Pablo D. Zavattieri, a Purdue University assistant professor of civil engineering, discovered that cellulose nanocrystals, which give trees and plants their strength and are extremely lightweight, are incredibly strong. These nanocrystals have been calculated to show they have a stiffness of 206 gigapascals – roughly the same as steel. The nanocrystals are expected to employed in a wide variety of applications such as strengthening construction materials and automotive components.
Zavattieri states, “This is a material that is showing really amazing properties. It is abundant, renewable and produced as waste in the paper industry.
It is very difficult to measure the properties of these crystals experimentally because they are really tiny. For the first time, we predicted their properties using quantum mechanics.”
To read the whole research paper, see the December issue of the Cellulose journal.
The nanocrystals have to be studied using quantum mechanics because they are roughly 1/1,000th of the width of the grain of sand – 3 nanometers wide x 500 nanometers long. They are too small to be studied with light microscopes and too difficult to be measured with laboratory equipment.
Along with Zavattieri, the scientists involved in the research and writing of the paper include: Fernando L. Dri, a Purdue Doctoral student who authored the paper; Louis G. Hector, Jr., a researcher from Chemical Sciences and Material Systems Laboratory at General Motors Research and Development Center; Robert J. Moon, a researchers from the U.S. Forest Services Forest Products Laboratory.
In addition to this discovery being a milestone in the research of cellulose nanocrystals, Zavattieri explains, “It is also the first step towards a multiscale modeling approach to understand and predict the behavior of individual crystals, the interaction between them, and their interaction with other materials. This is important for the design of novel cellulose-based materials as other research groups are considering them for a huge variety of applications, ranging from electronics and medical devices to structural devices for the automotive, civil and aerospace industries.”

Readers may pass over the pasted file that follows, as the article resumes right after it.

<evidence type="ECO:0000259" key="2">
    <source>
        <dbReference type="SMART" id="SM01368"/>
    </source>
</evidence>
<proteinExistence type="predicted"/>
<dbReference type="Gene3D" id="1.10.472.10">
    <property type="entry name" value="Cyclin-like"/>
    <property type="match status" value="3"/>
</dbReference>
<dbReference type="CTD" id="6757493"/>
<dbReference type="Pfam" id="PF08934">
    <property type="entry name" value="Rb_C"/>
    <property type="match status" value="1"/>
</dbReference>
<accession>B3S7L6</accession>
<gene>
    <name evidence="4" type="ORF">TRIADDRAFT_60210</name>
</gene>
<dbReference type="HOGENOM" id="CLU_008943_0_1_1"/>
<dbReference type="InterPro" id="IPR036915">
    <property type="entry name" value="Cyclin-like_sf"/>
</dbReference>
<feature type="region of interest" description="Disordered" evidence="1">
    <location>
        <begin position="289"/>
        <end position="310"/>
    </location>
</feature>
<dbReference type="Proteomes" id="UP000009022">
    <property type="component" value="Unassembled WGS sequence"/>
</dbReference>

The nanocrystals can be extracted from sources such as trees, plants, algae, tunicates, and some forms of bacteria. As for the reinforcement of materials such as polymers and concrete, the cellulose nanocrystals are a potentially “green” alternative to carbon nanotubes. Biomaterials that can be made from the crystals include biodegradable plastic bags, textiles and bandages. Also in the making are flexible batteries, filters for water purification, new types of sensors, and computer memory chips.
Moon states, “With this in mind, cellulose nanomaterials are inherently renewable, sustainable, biodegradable and carbon-neutral like the sources from which they were extracted. They have the potential to be processed at industrial-scale quantities and at low cost compared to other materials.
Some of the byproducts of the paper industry now go to making biofuels, so we could just add another process to use the left over cellulose to make a composite material. The cellulose crystals are more difficult to break down into sugars to make liquid fuel. So let’s make a product out of it, building on the existing infrastructure of the pulp and paper industry.”
As for the surface of the crystals being able to be chemically modified to achieve different surface properties, Moon explains, “For example you might want to modify the surface so that it binds strongly with a reinforcing polymer to make a new type of tough composite material, or you might want to change the chemical characteristics so that it behaves differently with its environment.”
In the future, Zavattieri will extend his research and study the properties of alpha-chitin – a material in the shells of lobsters, crabs, insects and other creatures – which seems to have the same properties as cellulose nanocrystals.
Zavattieri says, “This material is also abundant, renewable and waste of the food industry.”
Information: Purdue University